The #18 California Pie Queens and #15 UCLA BLU each lost high-profile players last year. California graduated Marisa Rafter, the 2016 Callahan winner and our resident point block queen. UCLA bid farewell to Kristen Pojunis, STF All-Star and more importantly an incredible player.
It speaks volumes about these programs that both California and UCLA should be just as strong this season. The Pie Queens’ nearly Marxist distribution of playing time has hurt them in some big games, but it also means they aren’t burned badly by turnover. Jackelyne “Kobe” Nguyen is one of the most exciting up-and-coming players to watch in the division, and she’ll be a tough assignment for any team this weekend.
UCLA’s notorious duo may be no longer, but most of Han Chen and Kristen Pojunis’ rookie class — which Coach Alex Korb called the best in BLU’s history — remains. Beyond Chen, Kathleen Lo, and Camille Wilson all return this year. BLU’s pace might look different without Pojunis in the endzone for Chen (or vice versa), but that doesn’t mean they’re any less dangerous.
The road to Southwest Regionals begins here. Both California and UCLA are using Santa Barbara Invite as a warmup tournament, but it’s also their first chance to prove that they don’t deserve to be middle siblings any longer.
USC Shedding Their Underdog Status
The #12 USC Hellions of Troy excel at clawing back into games. They’re no strangers to messy, all-out brawls of games. They can face an early deficit and still drag themselves into a lead. They dug through a long list of Southwest teams to qualify for Nationals last year, where they tied for 17th.
So imagine their surprise when they blew by UCLA 11-4 in the KFall final. Fall tournaments are fall tournaments, sure. But the Hellions saw little attrition since last season, and they’re well positioned to shift into second place in the region this year. Captain Julia Johnson has control over their backfield, while Connie Chan and Catherine Chung are big contributors downfield.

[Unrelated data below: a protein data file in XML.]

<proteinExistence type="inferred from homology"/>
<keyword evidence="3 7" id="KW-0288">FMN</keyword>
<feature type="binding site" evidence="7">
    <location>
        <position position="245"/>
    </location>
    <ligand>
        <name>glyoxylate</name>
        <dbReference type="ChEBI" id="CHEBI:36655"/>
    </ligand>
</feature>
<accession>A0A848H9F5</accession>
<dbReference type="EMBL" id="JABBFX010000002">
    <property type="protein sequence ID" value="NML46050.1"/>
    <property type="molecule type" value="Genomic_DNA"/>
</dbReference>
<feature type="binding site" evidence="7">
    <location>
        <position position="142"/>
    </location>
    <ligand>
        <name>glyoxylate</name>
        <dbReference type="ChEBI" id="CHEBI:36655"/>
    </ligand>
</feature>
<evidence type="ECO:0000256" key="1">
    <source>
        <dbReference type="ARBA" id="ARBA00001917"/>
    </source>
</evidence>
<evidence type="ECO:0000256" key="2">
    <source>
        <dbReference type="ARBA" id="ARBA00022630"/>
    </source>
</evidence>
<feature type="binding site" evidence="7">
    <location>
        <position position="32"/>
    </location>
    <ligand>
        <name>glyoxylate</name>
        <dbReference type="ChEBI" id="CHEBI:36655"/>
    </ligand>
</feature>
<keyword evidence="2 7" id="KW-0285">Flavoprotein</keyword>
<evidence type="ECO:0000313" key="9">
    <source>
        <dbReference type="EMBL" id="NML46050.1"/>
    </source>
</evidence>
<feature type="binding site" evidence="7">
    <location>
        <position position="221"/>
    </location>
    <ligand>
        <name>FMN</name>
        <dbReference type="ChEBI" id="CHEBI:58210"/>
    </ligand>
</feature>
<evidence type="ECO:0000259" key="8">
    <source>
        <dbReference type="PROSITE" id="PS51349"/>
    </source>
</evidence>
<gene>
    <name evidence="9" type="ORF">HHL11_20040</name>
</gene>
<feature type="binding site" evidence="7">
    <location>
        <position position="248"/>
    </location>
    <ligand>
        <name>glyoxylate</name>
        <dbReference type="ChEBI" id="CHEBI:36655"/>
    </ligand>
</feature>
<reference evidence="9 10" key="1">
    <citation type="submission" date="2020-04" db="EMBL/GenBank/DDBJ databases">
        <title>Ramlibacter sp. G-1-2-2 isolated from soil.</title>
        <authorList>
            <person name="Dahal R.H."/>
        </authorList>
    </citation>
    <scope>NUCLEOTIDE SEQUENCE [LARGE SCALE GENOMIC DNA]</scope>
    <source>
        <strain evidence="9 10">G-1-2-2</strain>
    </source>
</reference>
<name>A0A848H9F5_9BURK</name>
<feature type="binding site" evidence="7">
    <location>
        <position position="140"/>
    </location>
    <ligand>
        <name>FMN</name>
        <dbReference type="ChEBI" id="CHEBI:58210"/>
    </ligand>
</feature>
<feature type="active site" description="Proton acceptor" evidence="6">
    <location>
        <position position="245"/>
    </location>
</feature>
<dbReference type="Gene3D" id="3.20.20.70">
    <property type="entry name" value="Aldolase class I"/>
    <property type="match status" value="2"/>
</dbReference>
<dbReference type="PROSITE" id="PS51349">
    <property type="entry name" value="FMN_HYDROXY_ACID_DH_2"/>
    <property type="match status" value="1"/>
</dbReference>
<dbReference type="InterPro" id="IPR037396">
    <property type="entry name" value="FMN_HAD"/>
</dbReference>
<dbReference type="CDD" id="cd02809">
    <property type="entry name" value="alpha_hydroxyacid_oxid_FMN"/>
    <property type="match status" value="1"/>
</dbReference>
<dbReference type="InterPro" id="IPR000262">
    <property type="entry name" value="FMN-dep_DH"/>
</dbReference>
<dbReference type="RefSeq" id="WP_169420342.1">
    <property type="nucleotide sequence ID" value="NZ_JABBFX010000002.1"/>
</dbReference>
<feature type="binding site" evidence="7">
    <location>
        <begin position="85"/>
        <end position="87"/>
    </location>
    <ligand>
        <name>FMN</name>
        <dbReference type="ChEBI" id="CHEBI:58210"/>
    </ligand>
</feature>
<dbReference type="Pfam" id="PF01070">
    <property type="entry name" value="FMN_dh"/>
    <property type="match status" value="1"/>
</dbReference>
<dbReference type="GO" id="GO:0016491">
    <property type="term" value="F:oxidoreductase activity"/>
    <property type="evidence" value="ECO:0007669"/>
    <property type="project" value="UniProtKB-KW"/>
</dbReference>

USC enters Santa Barbara Invite as the overall 5-seed. Like every other team, USC is approaching the weekend with an eye on development and fun instead of rankings or upsets. But their pool’s 1-seed, California, is within spitting distance for an upset. If USC gets used to bigger margin wins, they could change the regional script this season.
The Victoria Vixens Rebuild
The Victoria Vixens lost or graduated 11 women since last season, including Naomi Redmond and Caroline Dunwoody, who were the motors for their offense. The Vixens coaching duo, Kevin and Phyllis Bruleigh, have started to rebuild the team’s system around the new roster, but the seams will be visible this weekend.
Victoria has developed a lot of hybrid players over the past few seasons — Mairin Berezan, Daisy Petrucci, and Natasha Wong come to mind — and these women will have more responsibility this year. Sophomores Claire Lee and Anna Fox will also be effective downfield cutters for the Vixens — they’re both tall, fast, and fearless.
The Vixens have a lot of script to rewrite in the next few months if they want to get into the conversation in the brutally tough Northwest. The Vixens have rarely had stellar regular season results, and this season’s fresh start could come with growing pains early.
UC Davis And UC San Diego Ready To Change The Narrative
Every season, UC Davis and UC San Diego almost break through into the crowded upper echelon of Southwest teams. Last year, UCD Rogue beat Western Washington, Colorado, and California (twice) during the regular season, but they couldn’t reach one of the “final four” spots at Regionals. The UCSD Psychos had a healthy resume of mid-tier wins last year. They even beat UCD on Saturday of Regionals, but lost on Sunday in the fourth place bracket.
These UC schools follow parallel paths in the region, and their parallels will continue this weekend. UCSD is the 2-seed below Whitman in Pool B, while UC Davis is the 2-seed after UCLA. UC Davis fought a close game against UCLA at the Sean Ryan Memorial tournament and could challenge them again, but UC Davis is unlikely to upset Whitman this weekend.